It’s the smallest details of natural ephemera that most captures Bath, UK-based artist Lucy Augé. “On bike rides through the Somerset countryside, I pause now and again when something catches my eye: the shape of the brambles or a cluster of birch leaves blowing in the wind,” she says. Then she transports these found clippings and cuttings back to her studio—in an old stone farmhouse—and paints from life.
Julie first stumbled on Augé’s work via Instagram (@lucyauge_art), and we’ve since been enamored of her ethereal, evocative studies of leaves and vines, shadows and light. Augé began her career as an illustrator, but during a time of healing, she turned to nature, painting the flowers in her garden, then venturing further, into the English landscape. Her works are made with sustainability and longevity in mind (all assembled to archival standards, she says, and designed to last for generations). Now, she sells her work worldwide (though without the go-between of a gallery; she prefers to connect more directly with those who follow her work).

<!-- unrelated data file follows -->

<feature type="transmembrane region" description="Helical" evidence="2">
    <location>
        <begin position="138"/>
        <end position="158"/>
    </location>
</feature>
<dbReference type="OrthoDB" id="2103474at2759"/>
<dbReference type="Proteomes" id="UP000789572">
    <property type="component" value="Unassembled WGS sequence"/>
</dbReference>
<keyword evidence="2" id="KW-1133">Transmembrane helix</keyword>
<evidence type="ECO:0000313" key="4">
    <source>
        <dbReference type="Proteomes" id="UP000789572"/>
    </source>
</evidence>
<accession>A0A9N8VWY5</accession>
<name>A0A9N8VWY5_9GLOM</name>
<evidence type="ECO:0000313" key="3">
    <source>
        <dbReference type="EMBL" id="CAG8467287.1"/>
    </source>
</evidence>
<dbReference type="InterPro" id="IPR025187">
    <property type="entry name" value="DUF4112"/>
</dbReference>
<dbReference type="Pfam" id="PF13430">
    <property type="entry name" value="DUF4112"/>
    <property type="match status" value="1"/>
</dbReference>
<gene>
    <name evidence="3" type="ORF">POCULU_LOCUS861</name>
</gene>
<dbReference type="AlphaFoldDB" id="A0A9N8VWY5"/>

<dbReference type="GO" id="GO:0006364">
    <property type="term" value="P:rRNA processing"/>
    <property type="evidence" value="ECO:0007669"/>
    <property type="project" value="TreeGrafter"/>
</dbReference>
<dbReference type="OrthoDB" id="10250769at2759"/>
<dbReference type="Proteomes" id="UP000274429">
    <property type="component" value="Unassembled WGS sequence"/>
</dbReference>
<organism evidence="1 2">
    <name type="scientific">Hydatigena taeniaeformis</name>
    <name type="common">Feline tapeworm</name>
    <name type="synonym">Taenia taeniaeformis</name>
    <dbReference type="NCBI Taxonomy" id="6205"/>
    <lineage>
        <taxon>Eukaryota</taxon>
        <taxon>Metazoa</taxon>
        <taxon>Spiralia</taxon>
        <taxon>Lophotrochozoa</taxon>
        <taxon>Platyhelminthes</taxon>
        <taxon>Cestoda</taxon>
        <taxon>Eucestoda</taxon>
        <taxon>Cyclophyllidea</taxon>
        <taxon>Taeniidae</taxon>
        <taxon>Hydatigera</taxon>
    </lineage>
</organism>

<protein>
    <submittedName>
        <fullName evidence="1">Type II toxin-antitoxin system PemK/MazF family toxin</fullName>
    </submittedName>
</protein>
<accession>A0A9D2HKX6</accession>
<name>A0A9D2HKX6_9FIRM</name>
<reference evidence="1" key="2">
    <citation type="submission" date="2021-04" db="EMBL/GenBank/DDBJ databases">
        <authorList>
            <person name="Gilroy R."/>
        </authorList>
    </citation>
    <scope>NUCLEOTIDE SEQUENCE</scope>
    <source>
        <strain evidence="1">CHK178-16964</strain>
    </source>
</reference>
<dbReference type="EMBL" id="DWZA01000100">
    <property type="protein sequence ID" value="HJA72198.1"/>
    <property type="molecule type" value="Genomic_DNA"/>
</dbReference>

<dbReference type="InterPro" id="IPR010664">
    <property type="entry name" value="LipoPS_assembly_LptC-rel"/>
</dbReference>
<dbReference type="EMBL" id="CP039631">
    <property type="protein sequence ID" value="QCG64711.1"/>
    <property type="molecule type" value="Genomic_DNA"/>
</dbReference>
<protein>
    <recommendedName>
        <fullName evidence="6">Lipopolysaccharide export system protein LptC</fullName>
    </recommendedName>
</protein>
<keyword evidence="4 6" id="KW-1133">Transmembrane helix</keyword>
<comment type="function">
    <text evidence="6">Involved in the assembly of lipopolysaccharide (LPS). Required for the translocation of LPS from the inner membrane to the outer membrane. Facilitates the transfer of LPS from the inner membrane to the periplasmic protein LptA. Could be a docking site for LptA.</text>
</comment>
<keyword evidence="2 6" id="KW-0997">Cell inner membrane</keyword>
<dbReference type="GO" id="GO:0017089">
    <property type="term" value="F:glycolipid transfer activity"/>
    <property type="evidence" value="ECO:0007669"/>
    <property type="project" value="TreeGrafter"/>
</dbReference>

Today we’re taking a look inside Augé’s current studio in the Somerset countryside, the perfect site for setting out on walks and then returning, again, to work.
(N.B. Augé is the artist behind the botanical sketches in our forthcoming book, Remodelista in Maine: A Design Lover’s Guide to Inspired, Down-to-Earth Style, available now for pre-order. For more info, head here.)
Photography by Roo Lewis (@roolewis).
N.B.: Augé sends a new catalogue of work to her mailing list each season; sign up to be notified here.